EX-Ante Carbon Balance Tool (EX-ACT) Virtual Training
03 June 2020
Upper Tana Nairobi Water Fund (UTNWF)
GEF Implementing Agency
To achieve a well-conserved Tana River basin with improved water quality and adequate quantities for downstream users, and strong benefits to agricultural communities in the source watershed.
land under integrated and sustainable management
GHG emissions avoided or reduced
Forests and wetlands in the Upper Tana River Basin project target area play an important role in maintaining water quality and quantity by storing and filtering runoff water. However, the growth of the agriculture sector in the area has resulted in an increase in soil erosion and sedimentation. This has reduced the capacity of reservoirs and increased the cost of water treatment. The challenges to water security will likely increase as climate change brings unpredictable rainfall, which threatens the resilience and food security of upstream smallholder farming systems.
The project is establishing a first-of-its-kind water fund in Africa. Through the project’s network of public agencies, NGOs, Community-Based Organisations, and private sector actors, the UTNWF is supporting smallholder farmers in rainwater harvesting, drip irrigation, and the adoption of climate-smart farming practices.
The project is structured around three principal components:
Support is being provided to 21,000 smallholder farmer households in the adoption of climate-smart practices, leading to improved food security, climate change adaptation and resilience capabilities.
The project aims to meet the following targets:
UTNWF Platform institutionalised for policy development and institutional reform.
Improved Upper Tana catchment ecosystems that support livelihoods, food security and economic development.
Robust knowledge management and learning systems implemented to direct UTNWF management and share lessons both nationally and regionally.
The UTNWF is a multi-stakeholder platform involving public and private sector entities. Key stakeholders from government include the Ministry of Environment and Natural Resources, National Museums of Kenya, Water Resources Management Authority, and Kenya Forest Services. The Nature Conservancy is a technical partner, while private sector entities include the Nairobi Water and Sewerage Company. The project is also closely engaging with county governments and research institutions, including Jomo Kenyatta University of Agriculture and Technology (JKUAT) and National Museums of Kenya (NMK).
Each RFS country project conducts activities that fall under common thematic areas within the programme. Explore each project theme relevant to the RFS Kenya country project below to see which activities are being implemented under each theme.
Stories from the Field
Explore our stories from the field to learn more about the activities, milestones, lessons learned, and achievements of the RFS Kenya project.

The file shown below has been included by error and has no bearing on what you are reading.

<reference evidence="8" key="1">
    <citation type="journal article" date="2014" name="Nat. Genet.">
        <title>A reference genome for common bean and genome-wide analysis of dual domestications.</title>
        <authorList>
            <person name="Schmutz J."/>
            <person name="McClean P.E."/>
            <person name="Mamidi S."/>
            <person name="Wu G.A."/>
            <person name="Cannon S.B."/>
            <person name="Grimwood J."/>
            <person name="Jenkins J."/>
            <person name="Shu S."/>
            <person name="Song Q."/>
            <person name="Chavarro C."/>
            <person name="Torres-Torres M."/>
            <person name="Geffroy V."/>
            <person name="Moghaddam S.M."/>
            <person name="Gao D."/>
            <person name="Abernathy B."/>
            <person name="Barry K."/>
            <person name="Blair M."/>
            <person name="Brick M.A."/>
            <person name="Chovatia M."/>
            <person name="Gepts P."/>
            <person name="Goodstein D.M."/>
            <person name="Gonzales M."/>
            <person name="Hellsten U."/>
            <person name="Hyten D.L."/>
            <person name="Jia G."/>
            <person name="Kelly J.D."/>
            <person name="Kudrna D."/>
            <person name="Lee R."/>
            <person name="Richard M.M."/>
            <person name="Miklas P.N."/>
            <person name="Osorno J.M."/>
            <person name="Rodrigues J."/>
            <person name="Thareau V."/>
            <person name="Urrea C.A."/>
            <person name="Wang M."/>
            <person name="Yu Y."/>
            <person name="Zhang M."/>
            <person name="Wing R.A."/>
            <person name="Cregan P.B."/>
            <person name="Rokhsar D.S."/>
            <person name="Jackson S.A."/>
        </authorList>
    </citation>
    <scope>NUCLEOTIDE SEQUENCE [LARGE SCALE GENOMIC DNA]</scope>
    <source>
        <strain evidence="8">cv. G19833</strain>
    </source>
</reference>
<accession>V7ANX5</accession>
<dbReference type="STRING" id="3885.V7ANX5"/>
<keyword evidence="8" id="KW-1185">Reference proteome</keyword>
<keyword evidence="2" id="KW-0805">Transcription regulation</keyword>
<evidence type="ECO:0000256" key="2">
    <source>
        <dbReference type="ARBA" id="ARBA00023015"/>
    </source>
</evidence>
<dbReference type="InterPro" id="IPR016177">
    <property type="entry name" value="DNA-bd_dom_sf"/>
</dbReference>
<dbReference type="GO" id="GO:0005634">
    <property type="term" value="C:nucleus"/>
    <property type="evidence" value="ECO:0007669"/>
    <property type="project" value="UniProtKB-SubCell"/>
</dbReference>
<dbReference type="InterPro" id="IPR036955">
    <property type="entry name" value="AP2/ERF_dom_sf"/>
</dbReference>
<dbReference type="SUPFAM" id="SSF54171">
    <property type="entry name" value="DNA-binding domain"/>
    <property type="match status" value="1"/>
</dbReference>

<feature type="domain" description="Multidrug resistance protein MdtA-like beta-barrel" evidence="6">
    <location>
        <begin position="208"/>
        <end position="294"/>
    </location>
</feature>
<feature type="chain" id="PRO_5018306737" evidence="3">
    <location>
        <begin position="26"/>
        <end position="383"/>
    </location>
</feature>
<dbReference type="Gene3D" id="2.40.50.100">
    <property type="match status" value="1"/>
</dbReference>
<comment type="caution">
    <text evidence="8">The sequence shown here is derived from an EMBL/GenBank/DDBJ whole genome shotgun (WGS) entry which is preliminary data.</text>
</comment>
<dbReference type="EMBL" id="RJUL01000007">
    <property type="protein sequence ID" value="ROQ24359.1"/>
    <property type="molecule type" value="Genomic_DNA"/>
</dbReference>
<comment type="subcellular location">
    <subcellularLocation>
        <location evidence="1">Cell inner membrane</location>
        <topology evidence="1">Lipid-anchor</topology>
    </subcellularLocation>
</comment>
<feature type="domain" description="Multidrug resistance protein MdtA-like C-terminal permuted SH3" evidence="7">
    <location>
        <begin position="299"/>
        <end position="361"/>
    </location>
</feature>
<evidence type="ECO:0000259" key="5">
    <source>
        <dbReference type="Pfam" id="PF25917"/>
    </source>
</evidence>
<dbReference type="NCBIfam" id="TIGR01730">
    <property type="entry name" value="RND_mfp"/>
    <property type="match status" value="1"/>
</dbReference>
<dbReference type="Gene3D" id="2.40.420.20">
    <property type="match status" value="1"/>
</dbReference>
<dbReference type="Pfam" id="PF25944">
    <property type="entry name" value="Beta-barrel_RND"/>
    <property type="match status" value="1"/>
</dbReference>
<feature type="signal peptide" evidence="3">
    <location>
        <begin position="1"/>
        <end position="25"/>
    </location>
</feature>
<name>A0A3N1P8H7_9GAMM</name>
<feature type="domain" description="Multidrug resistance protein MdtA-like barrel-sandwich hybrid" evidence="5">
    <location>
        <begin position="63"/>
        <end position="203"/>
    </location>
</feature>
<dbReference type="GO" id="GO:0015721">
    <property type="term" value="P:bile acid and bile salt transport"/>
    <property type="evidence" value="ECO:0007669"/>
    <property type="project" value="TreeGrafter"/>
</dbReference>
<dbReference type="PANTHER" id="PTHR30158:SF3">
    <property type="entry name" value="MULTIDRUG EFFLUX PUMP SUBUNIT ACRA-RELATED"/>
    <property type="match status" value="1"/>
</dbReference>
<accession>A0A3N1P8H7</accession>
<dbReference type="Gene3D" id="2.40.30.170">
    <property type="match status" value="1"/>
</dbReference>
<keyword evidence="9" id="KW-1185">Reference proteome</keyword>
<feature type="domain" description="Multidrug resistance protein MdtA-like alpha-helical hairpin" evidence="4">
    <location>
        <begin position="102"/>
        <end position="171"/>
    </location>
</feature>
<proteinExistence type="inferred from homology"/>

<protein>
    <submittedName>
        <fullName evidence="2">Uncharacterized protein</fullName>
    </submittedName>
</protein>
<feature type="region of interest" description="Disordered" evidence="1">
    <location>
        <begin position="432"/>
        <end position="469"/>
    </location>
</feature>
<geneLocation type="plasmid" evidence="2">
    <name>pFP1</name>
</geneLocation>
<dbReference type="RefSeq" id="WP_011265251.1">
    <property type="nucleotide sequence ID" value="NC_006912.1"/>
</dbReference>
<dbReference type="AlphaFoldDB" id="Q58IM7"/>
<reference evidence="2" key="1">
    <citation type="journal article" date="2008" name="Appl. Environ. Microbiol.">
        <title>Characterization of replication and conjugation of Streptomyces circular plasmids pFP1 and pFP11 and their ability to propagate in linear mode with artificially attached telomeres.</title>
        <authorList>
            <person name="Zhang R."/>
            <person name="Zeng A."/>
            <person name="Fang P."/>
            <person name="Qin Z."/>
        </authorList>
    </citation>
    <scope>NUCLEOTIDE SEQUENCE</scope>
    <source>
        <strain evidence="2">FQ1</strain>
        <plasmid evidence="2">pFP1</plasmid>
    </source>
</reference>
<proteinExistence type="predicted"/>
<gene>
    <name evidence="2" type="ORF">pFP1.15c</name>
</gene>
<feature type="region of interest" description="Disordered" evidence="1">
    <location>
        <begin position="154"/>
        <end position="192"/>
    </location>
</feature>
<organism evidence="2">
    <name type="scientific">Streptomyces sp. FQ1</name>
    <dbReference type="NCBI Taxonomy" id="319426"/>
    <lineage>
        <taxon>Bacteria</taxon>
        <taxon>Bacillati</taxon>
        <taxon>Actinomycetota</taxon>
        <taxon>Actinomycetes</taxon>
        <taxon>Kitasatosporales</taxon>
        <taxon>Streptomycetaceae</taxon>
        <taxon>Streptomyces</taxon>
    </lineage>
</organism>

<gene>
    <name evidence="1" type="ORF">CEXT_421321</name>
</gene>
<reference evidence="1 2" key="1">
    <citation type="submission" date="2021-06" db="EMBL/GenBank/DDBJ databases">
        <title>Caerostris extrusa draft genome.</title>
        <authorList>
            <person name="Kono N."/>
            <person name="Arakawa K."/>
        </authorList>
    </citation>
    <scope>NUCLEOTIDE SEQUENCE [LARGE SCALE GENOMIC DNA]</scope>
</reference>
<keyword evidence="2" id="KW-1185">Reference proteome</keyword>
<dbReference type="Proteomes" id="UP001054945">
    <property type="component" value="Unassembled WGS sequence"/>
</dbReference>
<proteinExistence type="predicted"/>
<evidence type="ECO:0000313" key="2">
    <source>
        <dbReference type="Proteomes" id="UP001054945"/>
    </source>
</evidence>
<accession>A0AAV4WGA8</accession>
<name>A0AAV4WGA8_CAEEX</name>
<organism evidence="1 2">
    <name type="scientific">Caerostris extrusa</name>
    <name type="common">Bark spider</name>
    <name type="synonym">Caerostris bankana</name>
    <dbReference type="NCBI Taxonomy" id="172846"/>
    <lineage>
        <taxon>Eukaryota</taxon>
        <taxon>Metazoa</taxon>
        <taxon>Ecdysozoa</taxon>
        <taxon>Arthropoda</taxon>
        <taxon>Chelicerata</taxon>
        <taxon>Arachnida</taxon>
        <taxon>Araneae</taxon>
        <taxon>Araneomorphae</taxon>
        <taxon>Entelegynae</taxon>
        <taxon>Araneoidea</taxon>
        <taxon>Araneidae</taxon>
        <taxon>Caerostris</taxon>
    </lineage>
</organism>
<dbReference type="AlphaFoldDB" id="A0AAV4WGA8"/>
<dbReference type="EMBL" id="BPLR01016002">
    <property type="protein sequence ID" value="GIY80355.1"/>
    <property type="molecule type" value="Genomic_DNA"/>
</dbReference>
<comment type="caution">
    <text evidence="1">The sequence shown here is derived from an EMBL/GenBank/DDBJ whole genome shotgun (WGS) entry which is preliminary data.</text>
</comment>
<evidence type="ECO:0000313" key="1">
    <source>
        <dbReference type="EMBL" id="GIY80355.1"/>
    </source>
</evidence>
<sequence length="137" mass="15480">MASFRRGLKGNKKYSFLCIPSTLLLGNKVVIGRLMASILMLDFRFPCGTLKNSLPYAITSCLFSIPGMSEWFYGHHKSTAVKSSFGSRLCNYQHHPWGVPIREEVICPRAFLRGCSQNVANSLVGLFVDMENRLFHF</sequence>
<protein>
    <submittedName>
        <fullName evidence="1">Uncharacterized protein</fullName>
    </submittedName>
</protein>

We have a growing library of reports, briefs, case studies, media, tools and guidelines. Explore all resources related to the RFS Kenya project to get greater insight into our programme activities.
Implemented by IFAD, the objective of the UTNWF project is to achieve a well-conserved Tana River basin with improved water quality and quantity for downstream users, and strong benefits to agricultural communities in the catchment area. This factsheet provides an overview of the project, outlining the various components, stakeholders, and anticipated impacts, as well as key innovative elements within the project design and implementation.
This briefing note focuses on the Multidimensional Poverty Assessment Tool (MPAT) and its use by the Resilient Food Systems (RFS) projects in Kenya and Eswatini in conducting baseline surveys focusing primarily on socio-economic data. The MPAT survey collects information on 1) rural assets, exposure, and equality; and 2) fundamental needs, such as food and nutrition security, education, and healthcare. Additional questions on soil and water conservation practices were added to the survey conducted in Kenya. This tool is relatively easy to use, requires few resources to implement, and provides users with a reliable and comprehensive picture of a community’s poverty situation.
The 2020 GEF East Africa Expanded Constituency Workshop (ECW), held February 18-21 in Nairobi, Kenya, brought together government and civil society representatives from Comoros, Djibouti, Eritrea, Ethiopia, Kenya, Madagascar, Mauritius, Rwanda, Seychelles, Somalia, South Sudan, Sudan, Tanzania, and Uganda. The ECW included a presentation and a site visit to the RFS Kenya country project, from the Upper Tana-Nairobi Water Fund. Through the presentation, RFS Kenya implementing partner, the Nature Conservancy, shared how they are applying their innovative Water Fund Model approach to the Upper Tana catchment.
The Knowledge Centre is a central platform for sharing resources and information generated by the 12 Resilient Food Systems country projects and Regional Hub.
Within the Knowledge Centre, you can find helpful resources, tools, case studies, and news stories related to the different countries and themes of the Resilient Food Systems programme.